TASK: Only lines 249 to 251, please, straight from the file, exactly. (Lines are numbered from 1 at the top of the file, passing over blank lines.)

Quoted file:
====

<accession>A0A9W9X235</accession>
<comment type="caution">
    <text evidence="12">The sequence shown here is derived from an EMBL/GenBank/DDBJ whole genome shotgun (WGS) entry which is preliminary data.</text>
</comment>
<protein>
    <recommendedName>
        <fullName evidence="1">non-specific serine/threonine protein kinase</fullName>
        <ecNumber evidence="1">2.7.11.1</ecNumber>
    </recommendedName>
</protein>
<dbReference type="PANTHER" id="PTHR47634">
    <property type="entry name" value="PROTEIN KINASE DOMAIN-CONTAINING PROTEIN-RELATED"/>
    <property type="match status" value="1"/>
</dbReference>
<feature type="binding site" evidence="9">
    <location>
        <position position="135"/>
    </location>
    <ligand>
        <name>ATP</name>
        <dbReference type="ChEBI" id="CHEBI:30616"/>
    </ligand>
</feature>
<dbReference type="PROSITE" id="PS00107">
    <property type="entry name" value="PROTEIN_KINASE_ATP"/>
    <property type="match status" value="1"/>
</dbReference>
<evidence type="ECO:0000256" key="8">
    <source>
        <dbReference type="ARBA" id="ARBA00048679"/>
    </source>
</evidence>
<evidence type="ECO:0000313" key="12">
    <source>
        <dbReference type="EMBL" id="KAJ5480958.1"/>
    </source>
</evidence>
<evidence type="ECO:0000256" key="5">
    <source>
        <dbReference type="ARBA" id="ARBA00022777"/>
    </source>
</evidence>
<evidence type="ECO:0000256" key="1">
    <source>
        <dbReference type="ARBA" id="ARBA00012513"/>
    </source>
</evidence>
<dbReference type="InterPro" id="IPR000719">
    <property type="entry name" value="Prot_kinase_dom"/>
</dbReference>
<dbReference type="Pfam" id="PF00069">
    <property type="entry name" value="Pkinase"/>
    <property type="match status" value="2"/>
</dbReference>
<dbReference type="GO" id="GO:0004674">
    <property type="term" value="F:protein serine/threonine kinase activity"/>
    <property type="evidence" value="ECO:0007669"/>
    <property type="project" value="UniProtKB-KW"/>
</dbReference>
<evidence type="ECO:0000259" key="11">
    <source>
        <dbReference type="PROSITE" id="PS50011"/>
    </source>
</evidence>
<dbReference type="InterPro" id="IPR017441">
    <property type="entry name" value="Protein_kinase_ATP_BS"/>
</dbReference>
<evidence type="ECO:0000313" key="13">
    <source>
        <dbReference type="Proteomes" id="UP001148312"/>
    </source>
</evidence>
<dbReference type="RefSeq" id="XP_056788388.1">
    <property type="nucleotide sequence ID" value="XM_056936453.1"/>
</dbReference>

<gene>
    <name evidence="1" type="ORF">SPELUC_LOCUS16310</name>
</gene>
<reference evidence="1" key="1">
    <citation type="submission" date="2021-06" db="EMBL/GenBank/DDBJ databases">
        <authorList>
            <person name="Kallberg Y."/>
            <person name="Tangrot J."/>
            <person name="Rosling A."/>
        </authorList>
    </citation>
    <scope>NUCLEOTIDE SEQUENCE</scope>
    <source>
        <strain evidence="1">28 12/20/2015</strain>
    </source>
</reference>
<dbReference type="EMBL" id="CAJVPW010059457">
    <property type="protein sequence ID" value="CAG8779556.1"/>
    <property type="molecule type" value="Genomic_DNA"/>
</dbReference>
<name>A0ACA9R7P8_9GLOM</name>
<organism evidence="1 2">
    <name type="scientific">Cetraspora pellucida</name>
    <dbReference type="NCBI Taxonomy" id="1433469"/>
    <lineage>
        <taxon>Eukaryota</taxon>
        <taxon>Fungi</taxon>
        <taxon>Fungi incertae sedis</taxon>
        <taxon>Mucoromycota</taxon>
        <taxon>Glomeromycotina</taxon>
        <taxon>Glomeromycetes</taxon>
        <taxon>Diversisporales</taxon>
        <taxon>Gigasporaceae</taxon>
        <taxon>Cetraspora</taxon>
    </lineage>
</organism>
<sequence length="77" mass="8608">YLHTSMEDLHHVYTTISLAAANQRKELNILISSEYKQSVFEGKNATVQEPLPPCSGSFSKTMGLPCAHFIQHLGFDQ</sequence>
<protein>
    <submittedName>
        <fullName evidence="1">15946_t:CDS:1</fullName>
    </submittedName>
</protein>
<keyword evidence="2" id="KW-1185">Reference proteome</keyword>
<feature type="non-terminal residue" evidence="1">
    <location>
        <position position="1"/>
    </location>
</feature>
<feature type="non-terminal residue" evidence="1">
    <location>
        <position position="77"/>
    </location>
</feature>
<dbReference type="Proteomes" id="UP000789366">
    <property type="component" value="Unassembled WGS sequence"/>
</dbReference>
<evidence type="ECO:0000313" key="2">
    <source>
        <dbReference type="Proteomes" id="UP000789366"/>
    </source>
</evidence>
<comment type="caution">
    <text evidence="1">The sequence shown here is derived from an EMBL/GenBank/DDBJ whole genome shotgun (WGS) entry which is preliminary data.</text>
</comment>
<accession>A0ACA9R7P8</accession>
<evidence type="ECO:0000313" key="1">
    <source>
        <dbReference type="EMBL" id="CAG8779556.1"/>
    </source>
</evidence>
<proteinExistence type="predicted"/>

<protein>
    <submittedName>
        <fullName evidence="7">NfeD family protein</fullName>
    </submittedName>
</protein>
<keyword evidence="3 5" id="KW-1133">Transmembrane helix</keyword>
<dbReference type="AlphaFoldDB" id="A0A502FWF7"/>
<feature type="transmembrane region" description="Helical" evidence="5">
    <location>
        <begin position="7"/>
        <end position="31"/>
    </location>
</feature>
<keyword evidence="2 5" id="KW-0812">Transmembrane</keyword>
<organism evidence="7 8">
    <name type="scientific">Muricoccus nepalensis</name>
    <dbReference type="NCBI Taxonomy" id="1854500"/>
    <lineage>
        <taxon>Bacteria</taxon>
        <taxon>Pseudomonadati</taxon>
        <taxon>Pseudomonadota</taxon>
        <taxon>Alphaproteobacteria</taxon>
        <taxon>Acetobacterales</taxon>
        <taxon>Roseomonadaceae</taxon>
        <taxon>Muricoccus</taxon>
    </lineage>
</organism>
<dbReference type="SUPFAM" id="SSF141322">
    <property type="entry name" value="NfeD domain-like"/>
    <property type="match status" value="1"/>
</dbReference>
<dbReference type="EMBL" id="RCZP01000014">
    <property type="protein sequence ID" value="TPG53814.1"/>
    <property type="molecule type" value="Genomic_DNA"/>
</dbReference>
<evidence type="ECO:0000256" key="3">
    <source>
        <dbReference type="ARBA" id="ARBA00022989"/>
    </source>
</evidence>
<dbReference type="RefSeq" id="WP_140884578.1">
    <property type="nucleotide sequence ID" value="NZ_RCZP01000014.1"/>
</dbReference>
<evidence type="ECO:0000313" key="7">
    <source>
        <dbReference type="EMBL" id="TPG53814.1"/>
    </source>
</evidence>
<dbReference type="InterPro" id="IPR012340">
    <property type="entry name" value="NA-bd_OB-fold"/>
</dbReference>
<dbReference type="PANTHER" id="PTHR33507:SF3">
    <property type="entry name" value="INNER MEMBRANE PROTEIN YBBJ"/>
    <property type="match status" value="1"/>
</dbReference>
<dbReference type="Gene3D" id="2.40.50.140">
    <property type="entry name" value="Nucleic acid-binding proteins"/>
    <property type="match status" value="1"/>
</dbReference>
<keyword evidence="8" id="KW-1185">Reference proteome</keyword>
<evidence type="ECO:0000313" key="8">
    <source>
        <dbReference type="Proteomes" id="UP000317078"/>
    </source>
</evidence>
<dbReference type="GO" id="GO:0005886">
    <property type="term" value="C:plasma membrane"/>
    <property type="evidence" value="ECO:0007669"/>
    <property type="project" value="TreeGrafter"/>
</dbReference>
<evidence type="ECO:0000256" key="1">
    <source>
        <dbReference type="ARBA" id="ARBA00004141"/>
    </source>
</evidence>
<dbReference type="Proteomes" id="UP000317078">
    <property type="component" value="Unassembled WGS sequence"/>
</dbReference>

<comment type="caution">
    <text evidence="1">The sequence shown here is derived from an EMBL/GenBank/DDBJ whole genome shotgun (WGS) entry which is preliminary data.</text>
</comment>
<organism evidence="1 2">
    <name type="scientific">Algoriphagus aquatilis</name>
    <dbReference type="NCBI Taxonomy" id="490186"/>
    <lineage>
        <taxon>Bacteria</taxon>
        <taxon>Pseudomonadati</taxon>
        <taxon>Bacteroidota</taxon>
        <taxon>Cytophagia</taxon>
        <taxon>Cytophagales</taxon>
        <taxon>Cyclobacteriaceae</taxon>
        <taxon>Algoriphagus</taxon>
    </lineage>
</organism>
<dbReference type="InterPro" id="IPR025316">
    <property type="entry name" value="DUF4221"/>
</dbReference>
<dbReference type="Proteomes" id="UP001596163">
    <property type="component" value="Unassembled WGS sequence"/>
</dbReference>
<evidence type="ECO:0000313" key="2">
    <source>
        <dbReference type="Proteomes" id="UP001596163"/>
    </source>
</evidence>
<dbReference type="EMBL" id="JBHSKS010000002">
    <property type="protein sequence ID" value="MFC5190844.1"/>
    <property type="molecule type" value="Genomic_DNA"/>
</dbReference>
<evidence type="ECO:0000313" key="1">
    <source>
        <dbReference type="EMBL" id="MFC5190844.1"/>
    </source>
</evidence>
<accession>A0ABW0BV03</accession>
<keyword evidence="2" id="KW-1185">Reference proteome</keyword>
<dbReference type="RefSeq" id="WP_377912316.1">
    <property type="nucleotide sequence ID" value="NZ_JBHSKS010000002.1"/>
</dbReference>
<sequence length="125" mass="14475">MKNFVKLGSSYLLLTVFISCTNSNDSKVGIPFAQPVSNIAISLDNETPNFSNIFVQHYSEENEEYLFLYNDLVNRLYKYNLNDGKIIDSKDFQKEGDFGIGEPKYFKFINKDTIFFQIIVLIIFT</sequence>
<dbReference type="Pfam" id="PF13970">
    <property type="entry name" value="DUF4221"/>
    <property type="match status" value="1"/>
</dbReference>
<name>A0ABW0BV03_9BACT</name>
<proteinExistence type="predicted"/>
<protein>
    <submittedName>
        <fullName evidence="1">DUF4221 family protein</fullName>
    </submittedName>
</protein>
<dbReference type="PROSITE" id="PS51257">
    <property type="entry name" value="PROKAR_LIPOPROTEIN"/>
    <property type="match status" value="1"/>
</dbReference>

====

        <dbReference type="Proteomes" id="UP001596163"/>
    </source>
</evidence>